By Raymond Douglas Chong, AsAmNews Staff Writer, with Lucca Wang & Rhiannon Koh
Frederick Douglass, famous Black abolitionist, said, “Perhaps no one monument could be made to tell the whole truth of any subject which it might be designed to illustrate.”
This year, in partnership with Andrew W. Mellon Foundation, the Monument Lab in Philadelphia conducted a national audit of monuments across the U.S. called the National Monument Audit. This research takes stock of statues, monoliths, and markers in our nation’s commemorative public spaces: There are no monuments of people in the Latinx, Asian American and Pacific Islander, and lesbian, gay, bisexual, transgender and queer (LGBTQ) -plus communities, and this needs to change.
Research and Findings
Monument Lab defines a monument as “a statement of power and presence in public.” The Monument Lab’s research underlines four key points about monuments in our society: they have always changed through time; the monument landscape is overwhelmingly white and male; the most common features of American monuments reflect war and conquest; and the story of the U.S. as told by our current monuments are perceived to represent our history.
The Monument Lab states that our nation’s broader monument landscape continues to evolve as artists, educators, and activists critically engage our inherited symbols in order to unearth the next generation of monuments.
Researchers propose that we move forward by embracing the idea that monuments must change and thus encourage our monument makers and stewards to work with communities to contend with the sites and symbols they have inherited in meaningful and intentional ways.
The National Monument Audit report will guide the Andrew W. Mellon Foundation’s landmark Monuments Project, a $250 million investment to “transform the way our country’s histories are told in public spaces and ensure that future generations inherit a commemorative landscape that venerates and reflects the vast, rich complexity of the American story.”
Overwhelmingly White and Male
The National Monument Audit cites the 50 individuals with the most national monuments made of them in our country. They are listed below with the number of monuments made of them following their name in parentheses:
1. Abraham Lincoln (193)
2. George Washington (171)
3. Christopher Columbus (149)
4. Martin Luther King Jr. (86)
5. Saint Francis of Assisi (73)
6. Robert E. Lee (59)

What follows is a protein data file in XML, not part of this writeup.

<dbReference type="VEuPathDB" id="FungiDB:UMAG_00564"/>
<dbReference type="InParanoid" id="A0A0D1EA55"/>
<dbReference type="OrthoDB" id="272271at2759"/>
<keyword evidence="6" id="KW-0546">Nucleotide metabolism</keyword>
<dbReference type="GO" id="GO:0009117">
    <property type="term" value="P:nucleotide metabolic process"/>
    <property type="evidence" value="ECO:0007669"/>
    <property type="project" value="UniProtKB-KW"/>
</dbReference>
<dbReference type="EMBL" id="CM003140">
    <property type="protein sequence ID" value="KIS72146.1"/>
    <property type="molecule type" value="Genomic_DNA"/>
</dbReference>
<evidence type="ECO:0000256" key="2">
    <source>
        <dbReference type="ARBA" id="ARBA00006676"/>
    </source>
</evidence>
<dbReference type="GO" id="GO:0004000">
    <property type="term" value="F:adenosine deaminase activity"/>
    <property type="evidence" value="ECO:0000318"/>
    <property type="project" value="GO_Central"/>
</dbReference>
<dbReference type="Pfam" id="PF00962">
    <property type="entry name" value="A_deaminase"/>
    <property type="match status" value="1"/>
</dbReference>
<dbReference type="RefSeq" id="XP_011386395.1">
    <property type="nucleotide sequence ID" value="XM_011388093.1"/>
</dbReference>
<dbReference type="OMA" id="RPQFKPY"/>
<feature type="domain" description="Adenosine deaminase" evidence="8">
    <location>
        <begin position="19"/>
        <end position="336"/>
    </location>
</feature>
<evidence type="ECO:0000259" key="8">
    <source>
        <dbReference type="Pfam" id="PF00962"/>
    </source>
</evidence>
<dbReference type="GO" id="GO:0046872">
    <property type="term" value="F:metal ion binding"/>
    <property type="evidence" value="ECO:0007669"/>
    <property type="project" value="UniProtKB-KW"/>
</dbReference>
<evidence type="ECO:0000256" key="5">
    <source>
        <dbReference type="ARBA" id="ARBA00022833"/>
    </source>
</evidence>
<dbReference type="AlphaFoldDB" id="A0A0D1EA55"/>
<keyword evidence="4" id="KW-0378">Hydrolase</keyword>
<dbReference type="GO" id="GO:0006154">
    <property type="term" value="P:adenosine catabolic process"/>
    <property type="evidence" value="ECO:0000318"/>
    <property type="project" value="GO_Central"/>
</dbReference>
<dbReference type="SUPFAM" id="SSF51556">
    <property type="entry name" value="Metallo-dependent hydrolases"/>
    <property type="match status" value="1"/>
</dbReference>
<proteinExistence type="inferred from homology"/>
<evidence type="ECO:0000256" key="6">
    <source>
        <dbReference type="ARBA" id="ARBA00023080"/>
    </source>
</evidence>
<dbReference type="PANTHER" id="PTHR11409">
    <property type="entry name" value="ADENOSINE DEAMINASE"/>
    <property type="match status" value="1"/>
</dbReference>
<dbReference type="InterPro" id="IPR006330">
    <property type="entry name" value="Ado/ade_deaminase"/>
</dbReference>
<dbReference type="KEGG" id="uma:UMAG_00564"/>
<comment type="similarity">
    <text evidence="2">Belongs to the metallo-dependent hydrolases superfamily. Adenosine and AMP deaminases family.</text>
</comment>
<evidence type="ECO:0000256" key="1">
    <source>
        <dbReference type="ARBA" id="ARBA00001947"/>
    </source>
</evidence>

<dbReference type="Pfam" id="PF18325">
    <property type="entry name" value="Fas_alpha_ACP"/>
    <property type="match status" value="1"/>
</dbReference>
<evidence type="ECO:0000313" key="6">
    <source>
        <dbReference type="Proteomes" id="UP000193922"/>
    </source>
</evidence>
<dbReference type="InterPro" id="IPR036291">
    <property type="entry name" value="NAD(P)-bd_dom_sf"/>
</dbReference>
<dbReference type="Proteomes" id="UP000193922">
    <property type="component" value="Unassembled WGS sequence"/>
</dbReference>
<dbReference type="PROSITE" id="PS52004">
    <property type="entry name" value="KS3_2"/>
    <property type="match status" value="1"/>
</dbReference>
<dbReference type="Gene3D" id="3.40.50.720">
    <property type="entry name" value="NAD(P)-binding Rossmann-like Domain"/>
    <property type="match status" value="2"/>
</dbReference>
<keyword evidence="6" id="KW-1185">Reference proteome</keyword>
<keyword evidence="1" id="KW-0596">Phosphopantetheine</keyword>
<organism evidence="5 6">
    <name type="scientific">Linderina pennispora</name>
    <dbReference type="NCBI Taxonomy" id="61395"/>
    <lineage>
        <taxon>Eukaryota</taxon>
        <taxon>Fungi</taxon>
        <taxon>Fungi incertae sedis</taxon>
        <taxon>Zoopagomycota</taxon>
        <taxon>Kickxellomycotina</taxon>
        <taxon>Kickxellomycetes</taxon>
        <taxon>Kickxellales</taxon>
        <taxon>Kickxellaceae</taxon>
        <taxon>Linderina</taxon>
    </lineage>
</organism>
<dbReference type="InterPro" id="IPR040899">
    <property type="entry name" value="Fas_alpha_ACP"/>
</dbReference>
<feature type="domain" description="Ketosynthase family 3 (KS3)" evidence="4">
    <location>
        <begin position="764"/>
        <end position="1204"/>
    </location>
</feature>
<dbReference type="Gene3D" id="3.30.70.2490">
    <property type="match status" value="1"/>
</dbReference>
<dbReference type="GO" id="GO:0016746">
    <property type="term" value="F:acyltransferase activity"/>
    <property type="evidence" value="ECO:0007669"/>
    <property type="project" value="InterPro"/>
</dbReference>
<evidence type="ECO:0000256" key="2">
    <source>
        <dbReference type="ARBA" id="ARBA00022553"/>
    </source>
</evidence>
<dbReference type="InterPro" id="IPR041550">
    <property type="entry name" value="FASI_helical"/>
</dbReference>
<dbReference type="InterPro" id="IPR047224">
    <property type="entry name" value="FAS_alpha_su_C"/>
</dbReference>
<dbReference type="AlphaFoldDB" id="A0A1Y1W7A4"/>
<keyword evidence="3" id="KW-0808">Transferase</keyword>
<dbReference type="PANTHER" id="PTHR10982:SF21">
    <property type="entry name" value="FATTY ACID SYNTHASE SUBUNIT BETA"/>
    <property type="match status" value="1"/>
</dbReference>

7. Casimir Pulaski (51)
8. Benjamin Franklin (48)
9. John F. Kennedy (44)
10. Thomas Jefferson (36)
11. Ulysses S. Grant (35)
12. Stonewall Jackson (33)
13. Jefferson Davis (30)
14. Marquis de Lafayette (30)
15. Andrew Jackson (27)
16. Theodore Roosevelt (27)
17. William McKinley (27)
18. Joan of Arc (26)
19. Nathan Hale (24)
20. William Shakespeare (24)
21. José Marti (23)
22. Thaddeus Kosciuszko (22)
23. William Clark (22)
24. Harriet Tubman (21)
25. Tecumseh (21)
26. Alexander Hamilton (20)
27. Junípero Serra (20)
28. Sacagawea (20)
29. Frederick Douglass (19)
30. Martin Luther (19)
31. Jacques Marquette (18)
32. Dwight Eisenhower (17)
33. Franklin D. Roosevelt (17)
34. Anthony Wayne (16)
35. Merriweather Lewis (16)
36. Simón Bolivar (16)
37. Robert L. Burns (15)
38. St. Paul (15)
39. Washington Irving (14)
40. William Penn (14)
41. George Rogers Clark (13)
42. John Marshall (13)
43. John Sullivan (13)
44. Nathan Bedford Forrest (13)
45. Oliver Hazard Perry (13)
46. Sam Houston (13)
47. Daniel Boone (12)
48. David Glasgow Farragut (12)
49. James Garfield (12)
50. John Logan (12)
AAPI Communities are Ignored
88% of this list are 44 people who are white, male, and wealthy. They include U.S. presidents, U.S. generals, and slave owners. 10%, or 5 people, are Black or Indigenous. The list includes zero Latinx, Asian American and Pacific Islander (AAPI), or LGBTQ-plus people.
The white power structure of governments, institutions and organizations has ignored American history involving AAPI communities. Our prominent figures are ghosts to them. In a nation of 329 million, AAPI people count as 24 million, or 7.3%, of the population. The lack of recognition of our contributions memorialized in monument form for all Americans to celebrate is a disappointing disparity.